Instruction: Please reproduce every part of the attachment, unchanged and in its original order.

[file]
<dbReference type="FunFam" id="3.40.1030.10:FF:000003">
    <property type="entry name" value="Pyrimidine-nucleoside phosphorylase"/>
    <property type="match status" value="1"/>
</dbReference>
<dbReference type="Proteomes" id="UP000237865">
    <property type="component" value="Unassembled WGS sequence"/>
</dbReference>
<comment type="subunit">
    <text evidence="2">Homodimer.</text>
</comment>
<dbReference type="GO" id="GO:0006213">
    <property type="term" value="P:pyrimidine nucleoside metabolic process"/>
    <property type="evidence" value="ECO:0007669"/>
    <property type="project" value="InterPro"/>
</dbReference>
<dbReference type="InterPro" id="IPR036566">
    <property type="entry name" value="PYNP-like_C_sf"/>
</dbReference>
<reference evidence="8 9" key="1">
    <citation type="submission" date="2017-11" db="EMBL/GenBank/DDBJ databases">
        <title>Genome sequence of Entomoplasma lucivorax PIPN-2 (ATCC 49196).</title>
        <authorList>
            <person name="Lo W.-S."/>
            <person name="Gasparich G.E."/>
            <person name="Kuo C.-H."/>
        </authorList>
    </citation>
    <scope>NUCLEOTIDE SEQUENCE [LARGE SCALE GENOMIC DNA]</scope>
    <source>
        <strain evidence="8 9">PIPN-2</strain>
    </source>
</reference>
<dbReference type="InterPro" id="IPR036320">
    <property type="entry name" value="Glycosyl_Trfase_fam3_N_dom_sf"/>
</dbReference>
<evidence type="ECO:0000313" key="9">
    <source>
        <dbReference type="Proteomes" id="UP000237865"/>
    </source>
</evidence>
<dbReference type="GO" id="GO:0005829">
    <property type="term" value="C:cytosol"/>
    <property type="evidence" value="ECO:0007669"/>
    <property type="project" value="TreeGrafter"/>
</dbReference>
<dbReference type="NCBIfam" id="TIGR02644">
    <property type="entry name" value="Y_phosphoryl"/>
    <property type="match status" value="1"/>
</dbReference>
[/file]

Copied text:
<dbReference type="FunFam" id="3.40.1030.10:FF:000003">
    <property type="entry name" value="Pyrimidine-nucleoside phosphorylase"/>
    <property type="match status" value="1"/>
</dbReference>
<dbReference type="Proteomes" id="UP000237865">
    <property type="component" value="Unassembled WGS sequence"/>
</dbReference>
<comment type="subunit">
    <text evidence="2">Homodimer.</text>
</comment>
<dbReference type="GO" id="GO:0006213">
    <property type="term" value="P:pyrimidine nucleoside metabolic process"/>
    <property type="evidence" value="ECO:0007669"/>
    <property type="project" value="InterPro"/>
</dbReference>
<dbReference type="InterPro" id="IPR036566">
    <property type="entry name" value="PYNP-like_C_sf"/>
</dbReference>
<reference evidence="8 9" key="1">
    <citation type="submission" date="2017-11" db="EMBL/GenBank/DDBJ databases">
        <title>Genome sequence of Entomoplasma lucivorax PIPN-2 (ATCC 49196).</title>
        <authorList>
            <person name="Lo W.-S."/>
            <person name="Gasparich G.E."/>
            <person name="Kuo C.-H."/>
        </authorList>
    </citation>
    <scope>NUCLEOTIDE SEQUENCE [LARGE SCALE GENOMIC DNA]</scope>
    <source>
        <strain evidence="8 9">PIPN-2</strain>
    </source>
</reference>
<dbReference type="InterPro" id="IPR036320">
    <property type="entry name" value="Glycosyl_Trfase_fam3_N_dom_sf"/>
</dbReference>
<evidence type="ECO:0000313" key="9">
    <source>
        <dbReference type="Proteomes" id="UP000237865"/>
    </source>
</evidence>
<dbReference type="GO" id="GO:0005829">
    <property type="term" value="C:cytosol"/>
    <property type="evidence" value="ECO:0007669"/>
    <property type="project" value="TreeGrafter"/>
</dbReference>
<dbReference type="NCBIfam" id="TIGR02644">
    <property type="entry name" value="Y_phosphoryl"/>
    <property type="match status" value="1"/>
</dbReference>